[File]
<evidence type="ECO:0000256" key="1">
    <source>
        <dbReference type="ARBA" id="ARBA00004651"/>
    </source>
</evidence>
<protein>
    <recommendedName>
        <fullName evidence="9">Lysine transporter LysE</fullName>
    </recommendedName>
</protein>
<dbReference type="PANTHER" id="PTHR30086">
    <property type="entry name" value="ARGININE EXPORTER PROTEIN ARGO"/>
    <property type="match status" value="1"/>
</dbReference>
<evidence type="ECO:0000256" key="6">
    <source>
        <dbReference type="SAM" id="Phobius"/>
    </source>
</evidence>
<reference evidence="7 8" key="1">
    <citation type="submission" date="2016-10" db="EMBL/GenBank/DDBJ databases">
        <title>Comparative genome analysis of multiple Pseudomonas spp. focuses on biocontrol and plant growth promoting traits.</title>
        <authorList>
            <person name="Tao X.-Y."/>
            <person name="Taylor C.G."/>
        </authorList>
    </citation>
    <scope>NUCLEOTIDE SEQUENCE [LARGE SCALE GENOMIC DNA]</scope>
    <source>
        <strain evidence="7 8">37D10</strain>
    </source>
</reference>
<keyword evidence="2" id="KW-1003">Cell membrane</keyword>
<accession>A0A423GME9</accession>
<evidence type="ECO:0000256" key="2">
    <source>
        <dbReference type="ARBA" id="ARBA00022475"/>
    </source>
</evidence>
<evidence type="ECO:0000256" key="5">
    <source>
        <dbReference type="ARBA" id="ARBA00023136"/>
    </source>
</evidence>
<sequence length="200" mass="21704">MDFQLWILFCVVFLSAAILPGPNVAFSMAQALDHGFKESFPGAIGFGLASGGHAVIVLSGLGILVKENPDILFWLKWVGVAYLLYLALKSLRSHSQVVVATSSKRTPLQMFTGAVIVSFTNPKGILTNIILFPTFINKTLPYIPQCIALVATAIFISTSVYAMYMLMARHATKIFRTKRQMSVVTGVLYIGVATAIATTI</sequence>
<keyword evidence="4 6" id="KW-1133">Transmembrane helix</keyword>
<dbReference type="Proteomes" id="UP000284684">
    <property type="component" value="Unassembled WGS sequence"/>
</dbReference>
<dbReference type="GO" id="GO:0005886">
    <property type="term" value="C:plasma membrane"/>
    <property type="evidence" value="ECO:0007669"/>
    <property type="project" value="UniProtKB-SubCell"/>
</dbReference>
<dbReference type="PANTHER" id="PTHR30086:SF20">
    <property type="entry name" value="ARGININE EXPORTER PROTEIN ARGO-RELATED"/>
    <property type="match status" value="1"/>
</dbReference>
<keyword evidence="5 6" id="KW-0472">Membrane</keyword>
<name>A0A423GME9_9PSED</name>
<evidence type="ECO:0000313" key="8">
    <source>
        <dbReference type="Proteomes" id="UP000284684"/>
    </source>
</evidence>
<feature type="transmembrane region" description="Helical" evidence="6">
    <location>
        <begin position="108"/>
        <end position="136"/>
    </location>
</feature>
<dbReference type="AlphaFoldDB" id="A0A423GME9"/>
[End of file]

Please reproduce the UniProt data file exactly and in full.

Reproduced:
<evidence type="ECO:0000256" key="1">
    <source>
        <dbReference type="ARBA" id="ARBA00004651"/>
    </source>
</evidence>
<protein>
    <recommendedName>
        <fullName evidence="9">Lysine transporter LysE</fullName>
    </recommendedName>
</protein>
<dbReference type="PANTHER" id="PTHR30086">
    <property type="entry name" value="ARGININE EXPORTER PROTEIN ARGO"/>
    <property type="match status" value="1"/>
</dbReference>
<evidence type="ECO:0000256" key="6">
    <source>
        <dbReference type="SAM" id="Phobius"/>
    </source>
</evidence>
<reference evidence="7 8" key="1">
    <citation type="submission" date="2016-10" db="EMBL/GenBank/DDBJ databases">
        <title>Comparative genome analysis of multiple Pseudomonas spp. focuses on biocontrol and plant growth promoting traits.</title>
        <authorList>
            <person name="Tao X.-Y."/>
            <person name="Taylor C.G."/>
        </authorList>
    </citation>
    <scope>NUCLEOTIDE SEQUENCE [LARGE SCALE GENOMIC DNA]</scope>
    <source>
        <strain evidence="7 8">37D10</strain>
    </source>
</reference>
<keyword evidence="2" id="KW-1003">Cell membrane</keyword>
<accession>A0A423GME9</accession>
<evidence type="ECO:0000256" key="2">
    <source>
        <dbReference type="ARBA" id="ARBA00022475"/>
    </source>
</evidence>
<evidence type="ECO:0000256" key="5">
    <source>
        <dbReference type="ARBA" id="ARBA00023136"/>
    </source>
</evidence>
<sequence length="200" mass="21704">MDFQLWILFCVVFLSAAILPGPNVAFSMAQALDHGFKESFPGAIGFGLASGGHAVIVLSGLGILVKENPDILFWLKWVGVAYLLYLALKSLRSHSQVVVATSSKRTPLQMFTGAVIVSFTNPKGILTNIILFPTFINKTLPYIPQCIALVATAIFISTSVYAMYMLMARHATKIFRTKRQMSVVTGVLYIGVATAIATTI</sequence>
<keyword evidence="4 6" id="KW-1133">Transmembrane helix</keyword>
<dbReference type="Proteomes" id="UP000284684">
    <property type="component" value="Unassembled WGS sequence"/>
</dbReference>
<dbReference type="GO" id="GO:0005886">
    <property type="term" value="C:plasma membrane"/>
    <property type="evidence" value="ECO:0007669"/>
    <property type="project" value="UniProtKB-SubCell"/>
</dbReference>
<dbReference type="PANTHER" id="PTHR30086:SF20">
    <property type="entry name" value="ARGININE EXPORTER PROTEIN ARGO-RELATED"/>
    <property type="match status" value="1"/>
</dbReference>
<keyword evidence="5 6" id="KW-0472">Membrane</keyword>
<name>A0A423GME9_9PSED</name>
<evidence type="ECO:0000313" key="8">
    <source>
        <dbReference type="Proteomes" id="UP000284684"/>
    </source>
</evidence>
<feature type="transmembrane region" description="Helical" evidence="6">
    <location>
        <begin position="108"/>
        <end position="136"/>
    </location>
</feature>
<dbReference type="AlphaFoldDB" id="A0A423GME9"/>